But if true for BoPs then presumably also true for a wide range of other birds, particularly the scavenging bit. Corvids and gulls especially. Carrion Crows? The clue is in the name. Now you won’t see Hen Harriers forcing their way into poultry sheds, despite the name. And nor will crows and gulls. But those two  groups are numerous, widespread, and fly around a lot.
I wouldn’t bet much of my own money on crows & gulls being vectors – but I wouldn’t bet against it either. If I were a funder, I would invest in studies. But I’m not, so I can’t.
Sec 16 – this is welcome & new. It is though, all very wooly and we’ll have to see what actually happens. Sec 16.7 at least recognises that there is something going on, even something starting, that is significant in nature conservation terms as well as potentially commercially
The document has ‘got’, to some extent, the seabird thing but it isn’t just a seabird thing. All those Barnacle Geese dying last winter in Scotland (but almost within sight of England!) also demonstrate what might happen.
Let’s hope that quarter of a million Knot which pass through The Wash each autumn don’t pick up bird flu in the UK. I’ll skip Sec 17.
Sec 18 – ringing and shooting.
Sec 18 – you can ring birds. Sec 18.4 – I think it’s probably right that curbing wildfowling wouldn’t have much impact on anything. However, shouldn’t all those dead birds that are retrieved, of several species, be analysed to give a better picture of virus by species? Seems obvious to me.
The emphasis of the consideration of driven shooting is whether the birds go very far. That’s a bit blinkered? If gamebirds get avian flu, however they get it, and they can pass it on to other birds, then releasing millions of gamebirds is greatly adding to the disease reservoir, isn’t it? Why would we do that?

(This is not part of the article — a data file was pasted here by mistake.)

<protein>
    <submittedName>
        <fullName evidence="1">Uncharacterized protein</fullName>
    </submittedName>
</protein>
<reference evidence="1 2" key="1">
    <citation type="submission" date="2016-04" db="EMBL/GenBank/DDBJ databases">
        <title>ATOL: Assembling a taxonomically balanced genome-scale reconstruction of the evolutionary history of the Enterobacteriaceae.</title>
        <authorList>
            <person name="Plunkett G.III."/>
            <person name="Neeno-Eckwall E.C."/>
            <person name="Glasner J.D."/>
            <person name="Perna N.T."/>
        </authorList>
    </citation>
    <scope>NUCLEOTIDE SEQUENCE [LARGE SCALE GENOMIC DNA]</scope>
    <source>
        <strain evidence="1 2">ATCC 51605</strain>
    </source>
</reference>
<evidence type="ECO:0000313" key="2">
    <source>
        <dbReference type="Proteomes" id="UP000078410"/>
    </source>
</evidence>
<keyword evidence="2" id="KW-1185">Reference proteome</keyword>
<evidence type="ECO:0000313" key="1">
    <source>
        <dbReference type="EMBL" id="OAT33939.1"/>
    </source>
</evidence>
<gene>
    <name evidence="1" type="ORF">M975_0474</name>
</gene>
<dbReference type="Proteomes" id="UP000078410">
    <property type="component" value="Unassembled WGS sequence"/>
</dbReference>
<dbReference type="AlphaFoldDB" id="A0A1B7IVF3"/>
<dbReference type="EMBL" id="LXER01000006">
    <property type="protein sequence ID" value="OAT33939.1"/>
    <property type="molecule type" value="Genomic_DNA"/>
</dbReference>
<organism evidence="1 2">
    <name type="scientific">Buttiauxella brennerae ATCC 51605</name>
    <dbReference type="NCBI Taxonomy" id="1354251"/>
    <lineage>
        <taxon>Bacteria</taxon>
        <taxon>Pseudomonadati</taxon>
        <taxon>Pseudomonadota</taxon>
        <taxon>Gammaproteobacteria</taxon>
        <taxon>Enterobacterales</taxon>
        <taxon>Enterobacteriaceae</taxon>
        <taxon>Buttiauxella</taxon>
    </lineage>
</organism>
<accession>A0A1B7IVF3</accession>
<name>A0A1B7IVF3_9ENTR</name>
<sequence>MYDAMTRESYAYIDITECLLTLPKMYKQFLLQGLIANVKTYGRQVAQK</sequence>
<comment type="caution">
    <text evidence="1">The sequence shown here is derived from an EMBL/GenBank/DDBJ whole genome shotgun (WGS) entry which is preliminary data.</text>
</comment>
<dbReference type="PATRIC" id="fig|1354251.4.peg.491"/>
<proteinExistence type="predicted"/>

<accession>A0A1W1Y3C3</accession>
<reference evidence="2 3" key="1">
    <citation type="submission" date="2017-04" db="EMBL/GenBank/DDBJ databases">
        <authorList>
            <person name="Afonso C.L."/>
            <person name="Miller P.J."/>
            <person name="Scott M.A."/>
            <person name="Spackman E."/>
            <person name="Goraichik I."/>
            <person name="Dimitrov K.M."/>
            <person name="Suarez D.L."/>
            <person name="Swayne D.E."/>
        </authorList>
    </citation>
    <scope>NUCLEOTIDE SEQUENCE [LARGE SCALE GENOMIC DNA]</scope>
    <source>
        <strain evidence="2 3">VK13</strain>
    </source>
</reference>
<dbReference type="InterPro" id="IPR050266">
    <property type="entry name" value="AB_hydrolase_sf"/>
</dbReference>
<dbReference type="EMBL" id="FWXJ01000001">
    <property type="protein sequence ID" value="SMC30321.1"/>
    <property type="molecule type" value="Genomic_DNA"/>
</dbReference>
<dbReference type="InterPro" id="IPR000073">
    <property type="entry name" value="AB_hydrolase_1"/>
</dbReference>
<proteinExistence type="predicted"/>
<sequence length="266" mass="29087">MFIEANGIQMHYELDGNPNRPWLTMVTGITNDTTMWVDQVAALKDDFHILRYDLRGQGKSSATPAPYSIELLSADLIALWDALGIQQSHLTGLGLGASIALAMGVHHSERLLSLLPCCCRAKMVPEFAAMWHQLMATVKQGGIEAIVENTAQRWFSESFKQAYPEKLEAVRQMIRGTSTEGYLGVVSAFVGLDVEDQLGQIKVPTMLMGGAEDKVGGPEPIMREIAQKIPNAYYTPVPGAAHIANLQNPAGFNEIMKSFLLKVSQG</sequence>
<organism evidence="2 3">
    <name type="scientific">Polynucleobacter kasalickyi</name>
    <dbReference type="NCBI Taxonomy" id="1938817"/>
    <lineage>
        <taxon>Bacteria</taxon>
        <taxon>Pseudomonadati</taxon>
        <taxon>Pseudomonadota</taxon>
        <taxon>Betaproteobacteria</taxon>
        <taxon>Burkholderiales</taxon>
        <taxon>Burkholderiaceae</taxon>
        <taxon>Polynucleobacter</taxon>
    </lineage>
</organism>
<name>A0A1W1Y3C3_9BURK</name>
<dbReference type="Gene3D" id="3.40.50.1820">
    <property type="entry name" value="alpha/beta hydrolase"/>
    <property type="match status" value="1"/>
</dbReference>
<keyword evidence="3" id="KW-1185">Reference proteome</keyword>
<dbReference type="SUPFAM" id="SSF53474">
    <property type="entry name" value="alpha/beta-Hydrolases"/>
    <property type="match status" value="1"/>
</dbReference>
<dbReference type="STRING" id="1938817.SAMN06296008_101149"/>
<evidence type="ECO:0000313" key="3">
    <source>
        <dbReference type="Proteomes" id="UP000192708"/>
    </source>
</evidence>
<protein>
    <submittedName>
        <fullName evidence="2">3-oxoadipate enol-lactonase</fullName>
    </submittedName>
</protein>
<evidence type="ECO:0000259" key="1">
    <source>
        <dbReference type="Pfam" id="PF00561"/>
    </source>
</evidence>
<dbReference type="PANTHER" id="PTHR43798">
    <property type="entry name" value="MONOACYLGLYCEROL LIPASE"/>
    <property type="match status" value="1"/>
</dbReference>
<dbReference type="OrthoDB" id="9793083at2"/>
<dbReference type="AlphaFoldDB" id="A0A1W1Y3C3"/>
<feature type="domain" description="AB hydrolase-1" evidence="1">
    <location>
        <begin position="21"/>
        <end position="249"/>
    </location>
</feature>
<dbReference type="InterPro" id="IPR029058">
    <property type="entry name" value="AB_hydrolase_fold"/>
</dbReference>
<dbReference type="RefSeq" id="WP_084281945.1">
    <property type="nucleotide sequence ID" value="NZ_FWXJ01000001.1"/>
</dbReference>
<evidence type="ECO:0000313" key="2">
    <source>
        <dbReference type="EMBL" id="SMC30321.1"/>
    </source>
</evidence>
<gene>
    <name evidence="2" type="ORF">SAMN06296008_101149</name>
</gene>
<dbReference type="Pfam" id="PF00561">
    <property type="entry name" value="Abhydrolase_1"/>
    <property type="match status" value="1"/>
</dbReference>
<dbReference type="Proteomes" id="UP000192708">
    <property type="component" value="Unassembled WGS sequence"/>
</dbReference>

But since Defra and Wales left it so late to bring this document together then they couldn’t say it would be sensible to ban gamebird releases because most releases have now happened. They’ll be keeping their fingers crossed that virus isn’t found in gamebirds. But then again, how many will be tested? Surely, again, having not stopped releases, shot birds should be analysed to build up a better picture? Seems pretty obvious…
Sec 18.6.2 says that a risk assessment of gamebird releases will be done by APHA – bit late! Feel free to use mine above, so allowing gamebird releases is based on the absence of a risk assessment. Hmmm.
And finally, Sec 21. You can leave dead birds lying around if you like. So we’ve forgotten, have we, the possibility of scavengers being important? What do scavengers scavenge? 

It’s good to have this document but it reveals the lack of real thought that has gone into this issue. Defra has been ‘asleep at the wheel’ as RSPB said 40 days ago markavery.info/2022/07/20/rsp I’ll take this document as Lord Benyon‘s apology to me for this markavery.info/2022/07/22/its

Katie-jo Luxton, the RSPB’s Executive Director for global conservation, said:

We’re pleased guidance has been published but this plan must be more ambitious and set out greater action to help our wild birds bounce back from this crisis. We believe it offers little new, and fails to set out the actions required to address the wider impact of this outbreak on wild birds. The central objective still emphasises poultry protection and will only centre on wild birds already of conservation concern.

The stakes could not be any higher and waiting for a species to become of conservation concern leaves us playing Russian roulette with their future. In Scotland this disease has led to species newly and suddenly entering that category, including the great skua, with reports pointing to declines of between 50 to 85% in the number of adults in some colonies, putting it at real risk of global extinction.

The news that a stakeholder working group is now promised following months of delay is a step in the right direction. However, it makes no sense that the APHA-chaired Ornithological Expert Panel has not already been convened during what all agree is the worst outbreak of avian influenza we have ever seen, and that there still seems to be no commitment to engaging with it. Had they engaged with us and others, this guidance could undoubtedly have been more comprehensive and produced quicker.